The music used in the film is sparse and haunting. It’s not something I’d listen to on its own but as a soundtrack it’s great and adds to the atmosphere a lot.  We also get treated to a bit of what sounds like Marlene Dietrich, but I could be wrong.

Movie Weather Forecast. I’ve still not started doing this properly, but it was dry and mostly sunny, with some blustery wind at times.

For stupid people like me, the trailer makes the tone of the film a bit clearer.

Recommend for wrestlers, photographers and anyone who works on a chicken farm.

No cats, chainsaws or decapitations.

Top badass moment?  I like tea.  I drink a lot of tea.  I like coffee but I like tea more.  In this film the characters drink tea.  They drink a lot of tea.  In fact I suspect that it’s a subtle joke about how much tea people in Iran do drink.  I thought all they did there was build nuclear bombs and hate on the West, but actually they drink a lot of tea and have a sense of humour that I can relate to.  That’s cool, because most of the people I actually know don’t understand it.  I’m a Brit so tea is automatically badass and badass in a way coffee will never be.  In fact it’s the most badass of drinks; except perhaps cider.

Frontier Blues at IMDB (6.7 / 10)

Advertisements

Laura / Wow! How to be a Great People Manager


Laura  -  Front DVD Cover  -  UK Release

The sensually provocative images of internationally acclaimed photographer David Hamilton again move and breathe in Laura. A delicate journey through innocence, beauty and sensuality involving a 16 year old ballet dancer who falls in love with her mother’s former lover, a 40 year old sculptor. A classic cinematic treatment of mother-daughter competition and the first stirrings of sexuality.  With utmost taste and talent, Hamilton presents the gratification of budding womanhood.

1979 –  Certificate: 18  –  French Film
5.0 out of 10

For reasons that mostly baffle me but probably point to a severe breakdown in the decision-making process somewhere, I’m trusted with the management of nine people at work, plus another two or three that are ‘incoming’. I’ve never received much in the way of training to accomplish this, but I do my best.  I try to work them all to within an inch of their lives, make them feel worthless and in awe of me, blame them when something goes wrong and take the credit when something goes well.  I provide them with impossible deadlines and grass them up to more senior people when they fail to meet them.  I invent or overcomplicate existing procedures, to make their lives as difficult as possible.  My managerial catch-phrase is, “if you don’t like it you can leave”.  In fact the only book on management I’ve ever read is “The Art of Demotivation”.  I’d heartily recommend this to anyone who manages staff.  I keep my well-thumbed copy by my desk at all times.  Despite my obvious lack of emotional intelligence, in a strange way I consider these ‘resource units’ as my family.  (In that sense I care for them deeply, in the same way that Captain Janeway on the Starship Voyager cared for her crew, but still managed to nearly get them killed most weeks.)  Consequently, I get very distressed when any of them decide to fly the nest or take maternity leave.  (Mainly because of the extra hassle it’s going to cause me.)  In the next couple of months I have to recruit three or four new members of staff.  From experience, I’m pretty sure that interviewing is about as close as a man can get to giving birth.  The only difference is that we interview during office hours to a sensible timetable that minimises the disruption it causes.  It is however a painful experience, in which you deal with things as best you can, when all you really want to do is scream and moan about how long it’s all taking, as you wait for the candidate(s) to come into the room so to speak.  And my top tips for interviewing?  Always have the interview panel with the light behind its back.  I find it helps to put interviewees at ease if you silhouette yourselves.  I also find that starting off interviews with the question, “what’s the worst question we could ask you today?” often helps to put candidates at ease too.  If I don’t see tears by the end, I know I’m facing a tough son-of-a-bitch, who might one day challenge my Alpha Male status, an attribute that at work we call Wow; strangely, these people always score really poorly and consequently never get appointed.  There’s nothing Wow about this film either.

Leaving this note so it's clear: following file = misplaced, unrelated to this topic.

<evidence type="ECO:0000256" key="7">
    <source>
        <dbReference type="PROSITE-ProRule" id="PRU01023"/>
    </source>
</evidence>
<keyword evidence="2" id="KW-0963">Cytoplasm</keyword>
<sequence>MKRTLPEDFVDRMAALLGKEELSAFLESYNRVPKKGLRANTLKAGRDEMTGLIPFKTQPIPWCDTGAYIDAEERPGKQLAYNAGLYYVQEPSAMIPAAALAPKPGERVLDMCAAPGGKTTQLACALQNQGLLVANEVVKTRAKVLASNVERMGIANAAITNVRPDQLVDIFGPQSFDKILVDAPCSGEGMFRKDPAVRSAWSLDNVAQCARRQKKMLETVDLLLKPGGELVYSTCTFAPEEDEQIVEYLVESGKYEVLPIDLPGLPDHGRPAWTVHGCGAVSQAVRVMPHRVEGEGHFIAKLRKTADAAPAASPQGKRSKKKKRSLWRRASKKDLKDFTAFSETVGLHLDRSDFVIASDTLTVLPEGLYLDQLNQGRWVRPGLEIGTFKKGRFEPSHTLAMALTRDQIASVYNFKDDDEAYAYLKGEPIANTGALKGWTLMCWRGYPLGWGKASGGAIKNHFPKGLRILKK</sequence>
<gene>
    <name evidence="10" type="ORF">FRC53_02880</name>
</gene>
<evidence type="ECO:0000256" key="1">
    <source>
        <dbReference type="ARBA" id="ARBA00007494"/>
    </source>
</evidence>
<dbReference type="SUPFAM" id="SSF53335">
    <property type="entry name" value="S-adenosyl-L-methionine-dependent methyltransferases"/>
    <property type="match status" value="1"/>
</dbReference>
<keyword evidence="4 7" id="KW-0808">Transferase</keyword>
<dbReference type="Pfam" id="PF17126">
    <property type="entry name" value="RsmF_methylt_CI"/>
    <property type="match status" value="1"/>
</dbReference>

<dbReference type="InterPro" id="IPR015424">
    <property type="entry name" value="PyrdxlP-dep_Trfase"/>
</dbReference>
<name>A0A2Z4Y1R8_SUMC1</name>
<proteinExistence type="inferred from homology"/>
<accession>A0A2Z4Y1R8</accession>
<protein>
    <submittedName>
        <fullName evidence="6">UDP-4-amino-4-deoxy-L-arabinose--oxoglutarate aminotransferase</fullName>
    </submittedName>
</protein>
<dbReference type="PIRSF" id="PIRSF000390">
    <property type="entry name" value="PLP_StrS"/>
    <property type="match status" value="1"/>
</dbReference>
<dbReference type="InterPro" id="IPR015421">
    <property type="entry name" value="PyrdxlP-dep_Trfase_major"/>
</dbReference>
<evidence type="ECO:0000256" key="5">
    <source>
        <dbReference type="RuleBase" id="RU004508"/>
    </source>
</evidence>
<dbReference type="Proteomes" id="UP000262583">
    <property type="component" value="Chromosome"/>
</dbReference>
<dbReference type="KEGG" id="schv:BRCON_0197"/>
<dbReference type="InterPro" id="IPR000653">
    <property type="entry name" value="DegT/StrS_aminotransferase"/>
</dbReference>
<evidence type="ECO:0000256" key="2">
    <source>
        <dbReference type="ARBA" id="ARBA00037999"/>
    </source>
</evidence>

David Hamilton made a few films like this and they’re all crap. This is probably because I know nothing about art and can never relate to anything or anyone in them.  And I hate the ‘soft focus’ (i.e. out of focus) photography that always seems to get used too, so it’s not just the people, plots and places I don’t get.  I guess if I was cultured enough I’d think this movie was a cinegraphic masterpiece that “presents the gratification of budding womanhood” and unrequited love, rather than some child porn dressed up as art.  But what do I know?  I’m probably just an ignorant, Mail-reading Brit, who thinks anything foreign is rubbish (unless it’s American or curry).  I guess if I go out and kill someone on purpose, as long as I do it tastefully it’s art, not murder.  Having said that, there is a story of sorts (a somewhat pervy love triangle) and a bit of action when something catches fire.  There’s also some ‘fun’ with weed-killer too.  (It’s a good example of what happens when you don’t store and use chemicals correctly.)  I guess if you can work around all its technical and plot foibles, then you could get something positive out of it.  (It’s not unlike a trashy B-movie in that respect.)